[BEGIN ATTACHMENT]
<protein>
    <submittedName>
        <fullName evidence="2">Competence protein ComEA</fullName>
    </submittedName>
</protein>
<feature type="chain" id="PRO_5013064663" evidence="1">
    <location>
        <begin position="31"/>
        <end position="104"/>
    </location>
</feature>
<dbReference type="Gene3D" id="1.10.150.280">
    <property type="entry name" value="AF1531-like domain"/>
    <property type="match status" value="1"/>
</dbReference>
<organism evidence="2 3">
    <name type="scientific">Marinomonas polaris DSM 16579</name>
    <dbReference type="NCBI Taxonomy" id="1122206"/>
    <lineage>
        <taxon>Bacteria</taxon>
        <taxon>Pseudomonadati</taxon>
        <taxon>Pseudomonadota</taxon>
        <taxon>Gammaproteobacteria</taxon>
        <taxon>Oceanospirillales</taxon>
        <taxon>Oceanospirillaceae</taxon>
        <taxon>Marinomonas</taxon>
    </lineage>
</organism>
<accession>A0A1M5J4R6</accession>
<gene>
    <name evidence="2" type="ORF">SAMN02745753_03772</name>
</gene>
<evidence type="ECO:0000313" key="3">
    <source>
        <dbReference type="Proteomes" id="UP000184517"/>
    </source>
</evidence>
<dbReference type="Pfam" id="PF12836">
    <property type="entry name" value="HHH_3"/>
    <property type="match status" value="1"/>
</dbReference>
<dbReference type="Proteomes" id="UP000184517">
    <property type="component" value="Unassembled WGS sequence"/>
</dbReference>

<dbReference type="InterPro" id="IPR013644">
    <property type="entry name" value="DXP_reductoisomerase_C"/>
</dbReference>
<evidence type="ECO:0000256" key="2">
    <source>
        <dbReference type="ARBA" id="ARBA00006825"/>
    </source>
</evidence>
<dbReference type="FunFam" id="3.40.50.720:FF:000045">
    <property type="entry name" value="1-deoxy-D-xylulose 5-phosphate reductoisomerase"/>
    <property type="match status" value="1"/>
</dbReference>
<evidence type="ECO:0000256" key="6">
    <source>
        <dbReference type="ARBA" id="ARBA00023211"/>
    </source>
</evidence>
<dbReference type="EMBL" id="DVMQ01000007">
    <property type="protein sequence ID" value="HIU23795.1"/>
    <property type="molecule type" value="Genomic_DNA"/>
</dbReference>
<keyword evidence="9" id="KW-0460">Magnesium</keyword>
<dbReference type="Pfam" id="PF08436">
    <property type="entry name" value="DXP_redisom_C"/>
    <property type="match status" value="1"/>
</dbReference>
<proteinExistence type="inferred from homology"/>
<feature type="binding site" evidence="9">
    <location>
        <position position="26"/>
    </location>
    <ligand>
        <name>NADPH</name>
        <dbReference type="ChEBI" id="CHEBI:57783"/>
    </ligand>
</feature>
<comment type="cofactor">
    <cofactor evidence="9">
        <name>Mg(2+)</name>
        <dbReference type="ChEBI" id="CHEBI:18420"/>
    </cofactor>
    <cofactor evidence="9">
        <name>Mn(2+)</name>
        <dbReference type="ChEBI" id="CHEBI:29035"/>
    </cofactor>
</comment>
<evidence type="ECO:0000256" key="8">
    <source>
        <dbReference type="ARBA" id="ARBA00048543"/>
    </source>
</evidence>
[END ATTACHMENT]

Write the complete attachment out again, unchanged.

<protein>
    <submittedName>
        <fullName evidence="2">Competence protein ComEA</fullName>
    </submittedName>
</protein>
<feature type="chain" id="PRO_5013064663" evidence="1">
    <location>
        <begin position="31"/>
        <end position="104"/>
    </location>
</feature>
<dbReference type="Gene3D" id="1.10.150.280">
    <property type="entry name" value="AF1531-like domain"/>
    <property type="match status" value="1"/>
</dbReference>
<organism evidence="2 3">
    <name type="scientific">Marinomonas polaris DSM 16579</name>
    <dbReference type="NCBI Taxonomy" id="1122206"/>
    <lineage>
        <taxon>Bacteria</taxon>
        <taxon>Pseudomonadati</taxon>
        <taxon>Pseudomonadota</taxon>
        <taxon>Gammaproteobacteria</taxon>
        <taxon>Oceanospirillales</taxon>
        <taxon>Oceanospirillaceae</taxon>
        <taxon>Marinomonas</taxon>
    </lineage>
</organism>
<accession>A0A1M5J4R6</accession>
<gene>
    <name evidence="2" type="ORF">SAMN02745753_03772</name>
</gene>
<evidence type="ECO:0000313" key="3">
    <source>
        <dbReference type="Proteomes" id="UP000184517"/>
    </source>
</evidence>
<dbReference type="Pfam" id="PF12836">
    <property type="entry name" value="HHH_3"/>
    <property type="match status" value="1"/>
</dbReference>
<dbReference type="Proteomes" id="UP000184517">
    <property type="component" value="Unassembled WGS sequence"/>
</dbReference>

<dbReference type="InterPro" id="IPR013644">
    <property type="entry name" value="DXP_reductoisomerase_C"/>
</dbReference>
<evidence type="ECO:0000256" key="2">
    <source>
        <dbReference type="ARBA" id="ARBA00006825"/>
    </source>
</evidence>
<dbReference type="FunFam" id="3.40.50.720:FF:000045">
    <property type="entry name" value="1-deoxy-D-xylulose 5-phosphate reductoisomerase"/>
    <property type="match status" value="1"/>
</dbReference>
<evidence type="ECO:0000256" key="6">
    <source>
        <dbReference type="ARBA" id="ARBA00023211"/>
    </source>
</evidence>
<dbReference type="EMBL" id="DVMQ01000007">
    <property type="protein sequence ID" value="HIU23795.1"/>
    <property type="molecule type" value="Genomic_DNA"/>
</dbReference>
<keyword evidence="9" id="KW-0460">Magnesium</keyword>
<dbReference type="Pfam" id="PF08436">
    <property type="entry name" value="DXP_redisom_C"/>
    <property type="match status" value="1"/>
</dbReference>
<proteinExistence type="inferred from homology"/>
<feature type="binding site" evidence="9">
    <location>
        <position position="26"/>
    </location>
    <ligand>
        <name>NADPH</name>
        <dbReference type="ChEBI" id="CHEBI:57783"/>
    </ligand>
</feature>
<comment type="cofactor">
    <cofactor evidence="9">
        <name>Mg(2+)</name>
        <dbReference type="ChEBI" id="CHEBI:18420"/>
    </cofactor>
    <cofactor evidence="9">
        <name>Mn(2+)</name>
        <dbReference type="ChEBI" id="CHEBI:29035"/>
    </cofactor>
</comment>
<evidence type="ECO:0000256" key="8">
    <source>
        <dbReference type="ARBA" id="ARBA00048543"/>
    </source>
</evidence>